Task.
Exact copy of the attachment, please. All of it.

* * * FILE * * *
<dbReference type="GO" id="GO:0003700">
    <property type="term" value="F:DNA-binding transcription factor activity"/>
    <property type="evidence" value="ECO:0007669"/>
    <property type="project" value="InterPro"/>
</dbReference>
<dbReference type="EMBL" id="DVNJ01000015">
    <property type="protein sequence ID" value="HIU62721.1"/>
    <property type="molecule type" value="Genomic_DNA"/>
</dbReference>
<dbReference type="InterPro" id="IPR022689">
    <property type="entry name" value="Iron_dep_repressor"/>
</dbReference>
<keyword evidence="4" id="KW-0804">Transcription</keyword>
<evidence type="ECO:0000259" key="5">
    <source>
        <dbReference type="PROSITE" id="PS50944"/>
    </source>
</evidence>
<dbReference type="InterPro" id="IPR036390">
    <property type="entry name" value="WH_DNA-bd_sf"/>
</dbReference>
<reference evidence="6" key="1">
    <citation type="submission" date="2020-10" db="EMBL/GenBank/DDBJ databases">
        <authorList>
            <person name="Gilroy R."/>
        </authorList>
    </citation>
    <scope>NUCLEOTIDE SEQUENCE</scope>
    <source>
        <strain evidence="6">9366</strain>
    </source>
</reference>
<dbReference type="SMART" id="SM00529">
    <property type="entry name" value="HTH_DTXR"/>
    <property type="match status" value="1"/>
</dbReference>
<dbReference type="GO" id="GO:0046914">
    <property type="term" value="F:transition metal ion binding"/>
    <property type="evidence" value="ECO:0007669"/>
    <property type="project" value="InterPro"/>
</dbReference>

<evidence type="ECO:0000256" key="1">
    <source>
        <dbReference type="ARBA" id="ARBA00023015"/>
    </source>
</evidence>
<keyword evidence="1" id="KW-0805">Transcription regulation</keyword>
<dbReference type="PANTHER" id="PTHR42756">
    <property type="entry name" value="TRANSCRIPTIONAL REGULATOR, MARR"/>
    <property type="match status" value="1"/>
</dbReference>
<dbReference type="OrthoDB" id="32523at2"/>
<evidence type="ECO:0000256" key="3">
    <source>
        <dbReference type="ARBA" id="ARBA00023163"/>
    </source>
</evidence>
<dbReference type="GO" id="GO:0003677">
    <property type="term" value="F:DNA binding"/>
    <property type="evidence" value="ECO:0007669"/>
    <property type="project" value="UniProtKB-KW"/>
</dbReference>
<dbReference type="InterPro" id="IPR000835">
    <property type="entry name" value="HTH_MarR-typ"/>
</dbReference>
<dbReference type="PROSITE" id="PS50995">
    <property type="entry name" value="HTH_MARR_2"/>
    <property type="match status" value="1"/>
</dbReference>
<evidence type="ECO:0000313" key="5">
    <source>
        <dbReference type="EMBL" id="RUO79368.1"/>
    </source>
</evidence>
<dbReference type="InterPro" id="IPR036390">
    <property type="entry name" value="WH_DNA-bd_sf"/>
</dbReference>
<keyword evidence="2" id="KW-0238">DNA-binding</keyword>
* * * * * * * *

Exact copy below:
<dbReference type="GO" id="GO:0003700">
    <property type="term" value="F:DNA-binding transcription factor activity"/>
    <property type="evidence" value="ECO:0007669"/>
    <property type="project" value="InterPro"/>
</dbReference>
<dbReference type="EMBL" id="DVNJ01000015">
    <property type="protein sequence ID" value="HIU62721.1"/>
    <property type="molecule type" value="Genomic_DNA"/>
</dbReference>
<dbReference type="InterPro" id="IPR022689">
    <property type="entry name" value="Iron_dep_repressor"/>
</dbReference>
<keyword evidence="4" id="KW-0804">Transcription</keyword>
<evidence type="ECO:0000259" key="5">
    <source>
        <dbReference type="PROSITE" id="PS50944"/>
    </source>
</evidence>
<dbReference type="InterPro" id="IPR036390">
    <property type="entry name" value="WH_DNA-bd_sf"/>
</dbReference>
<reference evidence="6" key="1">
    <citation type="submission" date="2020-10" db="EMBL/GenBank/DDBJ databases">
        <authorList>
            <person name="Gilroy R."/>
        </authorList>
    </citation>
    <scope>NUCLEOTIDE SEQUENCE</scope>
    <source>
        <strain evidence="6">9366</strain>
    </source>
</reference>
<dbReference type="SMART" id="SM00529">
    <property type="entry name" value="HTH_DTXR"/>
    <property type="match status" value="1"/>
</dbReference>
<dbReference type="GO" id="GO:0046914">
    <property type="term" value="F:transition metal ion binding"/>
    <property type="evidence" value="ECO:0007669"/>
    <property type="project" value="InterPro"/>
</dbReference>

<evidence type="ECO:0000256" key="1">
    <source>
        <dbReference type="ARBA" id="ARBA00023015"/>
    </source>
</evidence>
<keyword evidence="1" id="KW-0805">Transcription regulation</keyword>
<dbReference type="PANTHER" id="PTHR42756">
    <property type="entry name" value="TRANSCRIPTIONAL REGULATOR, MARR"/>
    <property type="match status" value="1"/>
</dbReference>
<dbReference type="OrthoDB" id="32523at2"/>
<evidence type="ECO:0000256" key="3">
    <source>
        <dbReference type="ARBA" id="ARBA00023163"/>
    </source>
</evidence>
<dbReference type="GO" id="GO:0003677">
    <property type="term" value="F:DNA binding"/>
    <property type="evidence" value="ECO:0007669"/>
    <property type="project" value="UniProtKB-KW"/>
</dbReference>
<dbReference type="InterPro" id="IPR000835">
    <property type="entry name" value="HTH_MarR-typ"/>
</dbReference>
<dbReference type="PROSITE" id="PS50995">
    <property type="entry name" value="HTH_MARR_2"/>
    <property type="match status" value="1"/>
</dbReference>
<evidence type="ECO:0000313" key="5">
    <source>
        <dbReference type="EMBL" id="RUO79368.1"/>
    </source>
</evidence>
<dbReference type="InterPro" id="IPR036390">
    <property type="entry name" value="WH_DNA-bd_sf"/>
</dbReference>
<keyword evidence="2" id="KW-0238">DNA-binding</keyword>